• Implications for policy and research, problematics
    • Dynamic and changing field
    • Global contexts
    • Methodological problems re data collection: 2 gaps
    • Need for open research agenda from UCAS and HESA
    • No single agency with responsibility for increasing and widening participation in HE across the life course
  • Implications of policies on fair access and WP
    • Question of conceptualisation of ‘fair’ access or diversity
    • Contribution to people’s economic lives or involvement in the labour market whether graduate or professional
highlights from part 3 chapter 6 evidence informed policies14
Highlights from part 3 chapter 6evidence-informed policies
  • Systematic and systemic forms of inequality for individuals and institutions across subjects and levels of education
  • A greater diversity of students (classed, gendered and raced) is now participating in some form of post-compulsory or higher education.
  • Equitable or fair access is not achieved at the point of entry or transition to HE
  • Target population for policies and practices remains complexly linked to government, institutional or individual practices, identities and perspectives
  • Findings in relation to policy (9), practices (11)and pedagogies (7)
  • Implications for policy (12), practices (11)and pedagogies (4)
highlights from part 3 chapter 7 on improving learning by wp
Highlights from part 3 chapter 7 on improving learning by WP
  • Transforming institutional practices and developing sustainable pedagogies for social diversity and learning across the life course, including schools
    • Pedagogy in university preparation (Williams et al)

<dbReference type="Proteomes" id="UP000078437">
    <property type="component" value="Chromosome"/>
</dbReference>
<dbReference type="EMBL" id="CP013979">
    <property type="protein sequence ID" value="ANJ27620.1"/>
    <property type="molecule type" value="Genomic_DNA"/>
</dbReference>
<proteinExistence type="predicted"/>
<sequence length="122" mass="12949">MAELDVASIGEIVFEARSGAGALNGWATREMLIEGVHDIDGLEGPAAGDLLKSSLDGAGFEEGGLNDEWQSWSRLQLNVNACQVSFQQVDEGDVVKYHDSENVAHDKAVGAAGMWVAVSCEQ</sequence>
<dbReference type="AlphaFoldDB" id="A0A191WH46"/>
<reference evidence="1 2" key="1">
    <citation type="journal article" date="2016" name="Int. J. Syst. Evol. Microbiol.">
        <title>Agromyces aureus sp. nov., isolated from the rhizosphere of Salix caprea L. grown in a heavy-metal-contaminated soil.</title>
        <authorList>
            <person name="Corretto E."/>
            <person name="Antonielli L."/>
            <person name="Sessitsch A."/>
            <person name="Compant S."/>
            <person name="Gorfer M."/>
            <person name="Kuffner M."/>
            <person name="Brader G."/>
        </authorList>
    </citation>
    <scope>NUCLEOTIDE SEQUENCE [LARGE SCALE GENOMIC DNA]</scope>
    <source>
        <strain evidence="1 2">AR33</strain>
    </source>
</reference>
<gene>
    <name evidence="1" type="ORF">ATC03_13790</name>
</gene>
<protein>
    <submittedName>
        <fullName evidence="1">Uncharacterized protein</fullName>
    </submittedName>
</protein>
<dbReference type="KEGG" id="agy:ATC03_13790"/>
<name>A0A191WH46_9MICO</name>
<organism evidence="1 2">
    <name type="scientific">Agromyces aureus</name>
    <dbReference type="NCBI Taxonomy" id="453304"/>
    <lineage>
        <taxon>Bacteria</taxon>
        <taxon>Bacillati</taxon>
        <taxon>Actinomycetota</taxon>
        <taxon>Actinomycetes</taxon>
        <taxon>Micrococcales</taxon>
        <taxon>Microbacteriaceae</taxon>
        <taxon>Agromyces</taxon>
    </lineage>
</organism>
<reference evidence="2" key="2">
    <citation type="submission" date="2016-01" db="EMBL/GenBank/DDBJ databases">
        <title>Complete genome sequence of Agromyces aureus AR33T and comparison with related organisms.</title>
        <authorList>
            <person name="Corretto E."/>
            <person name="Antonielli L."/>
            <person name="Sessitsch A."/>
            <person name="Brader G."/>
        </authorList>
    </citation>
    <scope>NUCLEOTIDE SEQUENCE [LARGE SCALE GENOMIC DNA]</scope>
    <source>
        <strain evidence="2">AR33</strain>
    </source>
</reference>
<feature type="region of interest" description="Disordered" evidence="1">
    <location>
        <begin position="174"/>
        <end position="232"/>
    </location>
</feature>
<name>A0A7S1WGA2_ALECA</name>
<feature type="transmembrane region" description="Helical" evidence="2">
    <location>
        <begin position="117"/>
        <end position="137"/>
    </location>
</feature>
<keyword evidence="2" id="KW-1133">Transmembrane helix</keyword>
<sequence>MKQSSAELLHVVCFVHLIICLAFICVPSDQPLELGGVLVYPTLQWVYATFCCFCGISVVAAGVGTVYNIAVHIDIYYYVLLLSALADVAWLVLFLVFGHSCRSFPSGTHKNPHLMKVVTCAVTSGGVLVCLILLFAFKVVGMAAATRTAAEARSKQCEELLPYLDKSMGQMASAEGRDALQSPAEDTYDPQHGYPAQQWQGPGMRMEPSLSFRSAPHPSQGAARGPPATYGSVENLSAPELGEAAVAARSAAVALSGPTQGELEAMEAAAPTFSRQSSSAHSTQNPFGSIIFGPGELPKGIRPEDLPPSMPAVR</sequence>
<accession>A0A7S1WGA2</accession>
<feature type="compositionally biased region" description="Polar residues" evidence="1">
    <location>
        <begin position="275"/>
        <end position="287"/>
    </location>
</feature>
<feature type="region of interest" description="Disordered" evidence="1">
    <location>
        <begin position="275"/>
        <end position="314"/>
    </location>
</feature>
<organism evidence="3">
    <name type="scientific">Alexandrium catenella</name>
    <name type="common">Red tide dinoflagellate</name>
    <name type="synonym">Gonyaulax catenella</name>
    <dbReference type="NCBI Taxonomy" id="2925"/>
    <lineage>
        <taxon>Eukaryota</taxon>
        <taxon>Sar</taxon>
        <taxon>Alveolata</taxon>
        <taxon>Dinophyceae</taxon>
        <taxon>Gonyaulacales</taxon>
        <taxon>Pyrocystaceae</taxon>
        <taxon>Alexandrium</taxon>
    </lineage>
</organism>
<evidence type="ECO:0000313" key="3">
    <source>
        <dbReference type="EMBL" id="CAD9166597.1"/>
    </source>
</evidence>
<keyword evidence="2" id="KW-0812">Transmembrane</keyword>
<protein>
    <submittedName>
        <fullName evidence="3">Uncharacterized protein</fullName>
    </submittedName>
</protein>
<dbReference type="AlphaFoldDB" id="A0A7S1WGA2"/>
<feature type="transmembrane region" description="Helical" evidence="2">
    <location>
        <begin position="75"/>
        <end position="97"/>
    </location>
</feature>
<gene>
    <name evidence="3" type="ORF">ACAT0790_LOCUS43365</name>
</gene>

• Perceptions and expectations of university(Crozier)
    • Perceptions and practices of HE lecturers about VET (Hayward)
    • Pedagogies for social diversity – inclusive learning environments, student centred strategies, connecting with students’ lives, cultural differences, teacher developments (Hockings)
highlights from part 3 chapter 7 on improving learning by wp16
Highlights from part 3 chapter 7 on improving learning by WP
  • Go beyond ‘reducing achievement gaps’
  • Opportunities, outcomes and obstacles to their achievement
  • Inequitable pathways for diverse [women] students into highly stratified systems of HE
  • Pedagogies and practices can lead to meaningful educational engagements across the life course
  • Critical, connectionist and inclusive pedagogies can reverse patterns of differential participation (Crozier, Hayward, Hockings and Williams especially)
tlrp s evidence informed principles for higher education 1
TLRP’s evidence-informed principles for higher education 1

1. Effective pedagogy demands consistent policy frameworks, with support for learning for diverse students as their main focus.

Policies at government, system, institutional and organisational level need to recognise the fundamental importance of learning for individual, team, organisational, institutional, national and system success. Policies should be designed to create effective and equitable learning environments for all students to benefit socially and economically.

tlrp s evidence informed principles for higher education 2
TLRP’s evidence-informed principles for higher education 2

2. Effective pedagogy depends on the research and learning of all those educators who teach and research to support the learning of others.

The need for lecturers, teachers and trainers to learn through doing research to improve their knowledge, expertise and skills for teaching should be recognised and supported.

tlrp s evidence informed principles for higher education 3
TLRP’s evidence-informed principles for higher education 3
  • Effective pedagogy recognises the importance of prior or concurrent experience and learning.